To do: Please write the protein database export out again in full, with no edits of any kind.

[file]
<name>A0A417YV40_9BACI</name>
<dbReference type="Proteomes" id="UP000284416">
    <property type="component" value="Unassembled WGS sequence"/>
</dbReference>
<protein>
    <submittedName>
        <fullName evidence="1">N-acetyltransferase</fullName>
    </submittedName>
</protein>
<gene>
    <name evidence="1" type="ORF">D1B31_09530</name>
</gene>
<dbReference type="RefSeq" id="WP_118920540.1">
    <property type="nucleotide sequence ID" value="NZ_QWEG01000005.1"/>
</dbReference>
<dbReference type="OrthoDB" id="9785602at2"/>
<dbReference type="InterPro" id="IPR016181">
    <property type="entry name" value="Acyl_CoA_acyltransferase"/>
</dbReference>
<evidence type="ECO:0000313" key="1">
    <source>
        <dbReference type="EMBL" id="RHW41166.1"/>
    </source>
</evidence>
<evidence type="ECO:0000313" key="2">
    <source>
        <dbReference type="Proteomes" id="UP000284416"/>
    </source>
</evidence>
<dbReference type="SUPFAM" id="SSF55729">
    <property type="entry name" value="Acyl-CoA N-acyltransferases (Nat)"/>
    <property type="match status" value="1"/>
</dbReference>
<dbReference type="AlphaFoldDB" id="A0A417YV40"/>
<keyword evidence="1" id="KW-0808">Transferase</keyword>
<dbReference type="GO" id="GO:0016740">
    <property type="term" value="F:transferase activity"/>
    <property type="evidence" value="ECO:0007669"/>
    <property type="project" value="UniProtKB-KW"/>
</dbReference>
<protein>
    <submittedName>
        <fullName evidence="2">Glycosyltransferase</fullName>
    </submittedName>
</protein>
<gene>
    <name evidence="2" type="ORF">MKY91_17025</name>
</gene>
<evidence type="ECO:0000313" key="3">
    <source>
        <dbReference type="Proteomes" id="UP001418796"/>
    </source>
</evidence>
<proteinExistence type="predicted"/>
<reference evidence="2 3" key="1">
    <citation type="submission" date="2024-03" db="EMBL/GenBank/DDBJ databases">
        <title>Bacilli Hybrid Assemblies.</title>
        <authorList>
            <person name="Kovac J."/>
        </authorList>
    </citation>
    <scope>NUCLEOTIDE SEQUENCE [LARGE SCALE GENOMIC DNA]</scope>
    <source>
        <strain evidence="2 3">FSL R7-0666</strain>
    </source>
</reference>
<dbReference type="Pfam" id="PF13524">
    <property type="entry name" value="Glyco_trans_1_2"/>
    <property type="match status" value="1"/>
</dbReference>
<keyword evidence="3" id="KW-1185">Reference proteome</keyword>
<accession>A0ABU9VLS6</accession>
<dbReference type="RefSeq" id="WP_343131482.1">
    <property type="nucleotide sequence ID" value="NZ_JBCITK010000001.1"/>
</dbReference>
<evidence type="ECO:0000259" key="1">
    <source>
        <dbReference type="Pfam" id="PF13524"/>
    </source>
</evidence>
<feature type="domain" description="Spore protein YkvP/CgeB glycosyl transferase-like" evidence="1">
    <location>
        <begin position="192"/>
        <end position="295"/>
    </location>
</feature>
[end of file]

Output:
<name>A0A417YV40_9BACI</name>
<dbReference type="Proteomes" id="UP000284416">
    <property type="component" value="Unassembled WGS sequence"/>
</dbReference>
<protein>
    <submittedName>
        <fullName evidence="1">N-acetyltransferase</fullName>
    </submittedName>
</protein>
<gene>
    <name evidence="1" type="ORF">D1B31_09530</name>
</gene>
<dbReference type="RefSeq" id="WP_118920540.1">
    <property type="nucleotide sequence ID" value="NZ_QWEG01000005.1"/>
</dbReference>
<dbReference type="OrthoDB" id="9785602at2"/>
<dbReference type="InterPro" id="IPR016181">
    <property type="entry name" value="Acyl_CoA_acyltransferase"/>
</dbReference>
<evidence type="ECO:0000313" key="1">
    <source>
        <dbReference type="EMBL" id="RHW41166.1"/>
    </source>
</evidence>
<evidence type="ECO:0000313" key="2">
    <source>
        <dbReference type="Proteomes" id="UP000284416"/>
    </source>
</evidence>
<dbReference type="SUPFAM" id="SSF55729">
    <property type="entry name" value="Acyl-CoA N-acyltransferases (Nat)"/>
    <property type="match status" value="1"/>
</dbReference>
<dbReference type="AlphaFoldDB" id="A0A417YV40"/>
<keyword evidence="1" id="KW-0808">Transferase</keyword>
<dbReference type="GO" id="GO:0016740">
    <property type="term" value="F:transferase activity"/>
    <property type="evidence" value="ECO:0007669"/>
    <property type="project" value="UniProtKB-KW"/>
</dbReference>
<protein>
    <submittedName>
        <fullName evidence="2">Glycosyltransferase</fullName>
    </submittedName>
</protein>
<gene>
    <name evidence="2" type="ORF">MKY91_17025</name>
</gene>
<evidence type="ECO:0000313" key="3">
    <source>
        <dbReference type="Proteomes" id="UP001418796"/>
    </source>
</evidence>
<proteinExistence type="predicted"/>
<reference evidence="2 3" key="1">
    <citation type="submission" date="2024-03" db="EMBL/GenBank/DDBJ databases">
        <title>Bacilli Hybrid Assemblies.</title>
        <authorList>
            <person name="Kovac J."/>
        </authorList>
    </citation>
    <scope>NUCLEOTIDE SEQUENCE [LARGE SCALE GENOMIC DNA]</scope>
    <source>
        <strain evidence="2 3">FSL R7-0666</strain>
    </source>
</reference>
<dbReference type="Pfam" id="PF13524">
    <property type="entry name" value="Glyco_trans_1_2"/>
    <property type="match status" value="1"/>
</dbReference>
<keyword evidence="3" id="KW-1185">Reference proteome</keyword>
<accession>A0ABU9VLS6</accession>
<dbReference type="RefSeq" id="WP_343131482.1">
    <property type="nucleotide sequence ID" value="NZ_JBCITK010000001.1"/>
</dbReference>
<evidence type="ECO:0000259" key="1">
    <source>
        <dbReference type="Pfam" id="PF13524"/>
    </source>
</evidence>
<feature type="domain" description="Spore protein YkvP/CgeB glycosyl transferase-like" evidence="1">
    <location>
        <begin position="192"/>
        <end position="295"/>
    </location>
</feature>